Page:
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Rainbows and Weather

by / Friday, 25 February 2011 / Published in Blog - Space Log

Have you ever woken up after a stormy night to see a beautiful rainbow stretched across the sky? When the Sun shines on droplets of moisture in the Earth’s atmosphere, it causes us to see a rainbow. These colorful arcs are unusual and remarkable things. Did you know that rainbows caused by sunlight always appear in the section of sky directly opposite from the sun?

Scientists have recently discovered that rainbows could help them to learn more about particles in the air called aerosols which have huge effects on our climate. There are all different kinds of aerosols: small, big, non-spherical, ice particles, and cloud droplets. The way that NASA scientists figure out which kind is present is by using a method called polarization.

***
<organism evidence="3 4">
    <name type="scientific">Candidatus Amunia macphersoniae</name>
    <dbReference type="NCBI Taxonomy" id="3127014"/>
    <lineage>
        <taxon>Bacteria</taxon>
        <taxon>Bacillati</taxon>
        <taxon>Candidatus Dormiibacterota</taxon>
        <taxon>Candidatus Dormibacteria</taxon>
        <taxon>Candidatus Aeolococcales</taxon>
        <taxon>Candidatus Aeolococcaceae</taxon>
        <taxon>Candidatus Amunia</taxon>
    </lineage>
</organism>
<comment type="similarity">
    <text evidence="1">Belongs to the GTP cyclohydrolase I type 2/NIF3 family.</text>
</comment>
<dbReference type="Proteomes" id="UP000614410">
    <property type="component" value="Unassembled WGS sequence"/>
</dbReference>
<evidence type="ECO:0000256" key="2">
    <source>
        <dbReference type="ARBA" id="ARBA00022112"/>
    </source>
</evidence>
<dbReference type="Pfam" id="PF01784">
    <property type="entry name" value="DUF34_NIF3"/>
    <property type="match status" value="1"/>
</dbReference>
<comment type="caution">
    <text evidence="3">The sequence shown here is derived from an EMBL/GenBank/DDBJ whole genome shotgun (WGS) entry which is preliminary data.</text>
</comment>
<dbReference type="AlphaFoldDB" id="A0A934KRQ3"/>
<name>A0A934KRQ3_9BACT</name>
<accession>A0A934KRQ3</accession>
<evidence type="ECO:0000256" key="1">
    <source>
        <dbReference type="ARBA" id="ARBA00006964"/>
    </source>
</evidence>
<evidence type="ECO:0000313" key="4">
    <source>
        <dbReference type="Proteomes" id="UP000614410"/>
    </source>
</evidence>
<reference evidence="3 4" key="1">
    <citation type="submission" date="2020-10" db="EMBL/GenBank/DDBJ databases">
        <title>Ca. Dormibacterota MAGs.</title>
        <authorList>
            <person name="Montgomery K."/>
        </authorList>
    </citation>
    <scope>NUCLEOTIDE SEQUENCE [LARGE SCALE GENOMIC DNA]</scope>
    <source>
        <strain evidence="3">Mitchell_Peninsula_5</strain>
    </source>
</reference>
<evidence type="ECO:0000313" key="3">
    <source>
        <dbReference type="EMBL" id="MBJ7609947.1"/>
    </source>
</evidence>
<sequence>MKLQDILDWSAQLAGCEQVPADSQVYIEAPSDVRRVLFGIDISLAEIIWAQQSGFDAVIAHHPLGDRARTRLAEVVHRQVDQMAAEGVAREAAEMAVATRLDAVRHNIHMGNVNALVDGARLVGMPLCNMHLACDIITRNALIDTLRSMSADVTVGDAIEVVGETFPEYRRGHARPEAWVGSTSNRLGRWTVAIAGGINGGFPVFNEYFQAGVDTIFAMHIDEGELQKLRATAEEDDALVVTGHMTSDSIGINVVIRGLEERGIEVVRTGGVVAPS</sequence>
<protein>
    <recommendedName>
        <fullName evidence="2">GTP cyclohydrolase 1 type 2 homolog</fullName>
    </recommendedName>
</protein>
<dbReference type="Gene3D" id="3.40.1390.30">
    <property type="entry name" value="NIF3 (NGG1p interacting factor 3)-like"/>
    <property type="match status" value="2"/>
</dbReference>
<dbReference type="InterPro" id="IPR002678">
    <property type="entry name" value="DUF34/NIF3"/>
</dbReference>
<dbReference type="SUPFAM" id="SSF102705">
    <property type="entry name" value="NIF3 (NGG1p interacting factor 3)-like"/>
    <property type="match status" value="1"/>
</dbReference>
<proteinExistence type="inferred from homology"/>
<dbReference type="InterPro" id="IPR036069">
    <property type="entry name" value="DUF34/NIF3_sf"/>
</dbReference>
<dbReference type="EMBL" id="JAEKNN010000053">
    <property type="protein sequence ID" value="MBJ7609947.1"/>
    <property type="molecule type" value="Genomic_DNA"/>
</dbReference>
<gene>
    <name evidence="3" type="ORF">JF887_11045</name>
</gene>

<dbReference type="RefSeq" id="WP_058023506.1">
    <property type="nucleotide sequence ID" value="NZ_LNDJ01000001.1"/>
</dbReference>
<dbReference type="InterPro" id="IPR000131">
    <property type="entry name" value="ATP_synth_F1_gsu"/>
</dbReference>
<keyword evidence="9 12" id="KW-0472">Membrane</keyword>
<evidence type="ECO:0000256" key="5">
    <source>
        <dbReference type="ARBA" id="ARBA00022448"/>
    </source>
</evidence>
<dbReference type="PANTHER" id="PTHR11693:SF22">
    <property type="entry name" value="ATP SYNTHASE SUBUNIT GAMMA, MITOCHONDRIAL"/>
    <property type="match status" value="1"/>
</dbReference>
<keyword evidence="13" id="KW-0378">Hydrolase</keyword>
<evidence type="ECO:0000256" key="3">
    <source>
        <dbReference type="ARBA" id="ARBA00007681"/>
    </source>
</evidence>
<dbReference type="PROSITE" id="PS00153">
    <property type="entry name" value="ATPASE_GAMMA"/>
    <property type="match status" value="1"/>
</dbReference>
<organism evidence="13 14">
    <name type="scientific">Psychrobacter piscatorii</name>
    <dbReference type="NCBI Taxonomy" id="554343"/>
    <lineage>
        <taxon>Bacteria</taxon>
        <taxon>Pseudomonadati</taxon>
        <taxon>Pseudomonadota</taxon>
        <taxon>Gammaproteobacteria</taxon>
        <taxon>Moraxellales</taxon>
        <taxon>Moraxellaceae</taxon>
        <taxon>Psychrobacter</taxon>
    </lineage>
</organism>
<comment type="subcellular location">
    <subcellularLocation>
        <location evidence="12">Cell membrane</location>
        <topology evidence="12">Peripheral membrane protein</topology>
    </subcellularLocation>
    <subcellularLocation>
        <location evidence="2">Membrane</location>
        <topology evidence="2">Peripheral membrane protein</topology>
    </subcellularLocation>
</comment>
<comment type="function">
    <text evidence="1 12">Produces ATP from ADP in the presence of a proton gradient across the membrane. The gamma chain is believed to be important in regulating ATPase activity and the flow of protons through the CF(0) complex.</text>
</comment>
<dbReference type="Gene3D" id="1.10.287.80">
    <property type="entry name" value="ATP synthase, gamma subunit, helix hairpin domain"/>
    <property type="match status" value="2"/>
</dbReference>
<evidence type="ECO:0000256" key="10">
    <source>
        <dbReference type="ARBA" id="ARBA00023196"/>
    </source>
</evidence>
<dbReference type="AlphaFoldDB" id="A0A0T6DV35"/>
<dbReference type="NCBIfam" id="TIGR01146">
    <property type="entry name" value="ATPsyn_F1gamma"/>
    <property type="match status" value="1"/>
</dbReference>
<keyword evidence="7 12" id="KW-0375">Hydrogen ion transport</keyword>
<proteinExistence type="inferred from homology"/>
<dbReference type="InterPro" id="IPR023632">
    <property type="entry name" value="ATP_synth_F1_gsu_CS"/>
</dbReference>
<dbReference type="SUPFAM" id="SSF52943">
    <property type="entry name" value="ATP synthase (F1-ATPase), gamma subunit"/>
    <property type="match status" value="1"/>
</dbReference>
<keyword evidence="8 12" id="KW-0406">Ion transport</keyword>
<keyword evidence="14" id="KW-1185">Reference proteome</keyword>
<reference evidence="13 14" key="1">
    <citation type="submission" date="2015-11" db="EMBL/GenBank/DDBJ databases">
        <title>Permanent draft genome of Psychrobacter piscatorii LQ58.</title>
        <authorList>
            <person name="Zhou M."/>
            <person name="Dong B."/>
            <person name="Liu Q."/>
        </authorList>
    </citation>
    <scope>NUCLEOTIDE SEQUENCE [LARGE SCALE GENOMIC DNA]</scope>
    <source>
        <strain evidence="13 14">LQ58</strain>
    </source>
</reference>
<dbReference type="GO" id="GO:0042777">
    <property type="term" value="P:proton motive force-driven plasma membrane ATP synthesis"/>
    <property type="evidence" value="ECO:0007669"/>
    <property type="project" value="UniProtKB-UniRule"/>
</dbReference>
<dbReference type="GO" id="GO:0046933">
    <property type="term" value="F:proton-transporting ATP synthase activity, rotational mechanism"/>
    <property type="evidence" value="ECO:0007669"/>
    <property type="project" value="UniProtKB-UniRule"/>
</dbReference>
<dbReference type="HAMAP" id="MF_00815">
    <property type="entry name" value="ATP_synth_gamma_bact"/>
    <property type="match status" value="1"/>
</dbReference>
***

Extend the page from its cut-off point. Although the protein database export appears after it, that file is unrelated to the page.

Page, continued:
Sometimes the reflected light from the Sun is so bright, rainbows just aren’t visible. But thisdoesn’t mean that they aren’t there. Using polarization, scientists can view the sky and actually see a rainbow, in order to measure it. Measuring rainbows can help them to learn exactly how big the water droplets are and how close they are together. Understanding these things will help scientists to better understand how clouds form in the first place and clouds are the building blocks of our weather.

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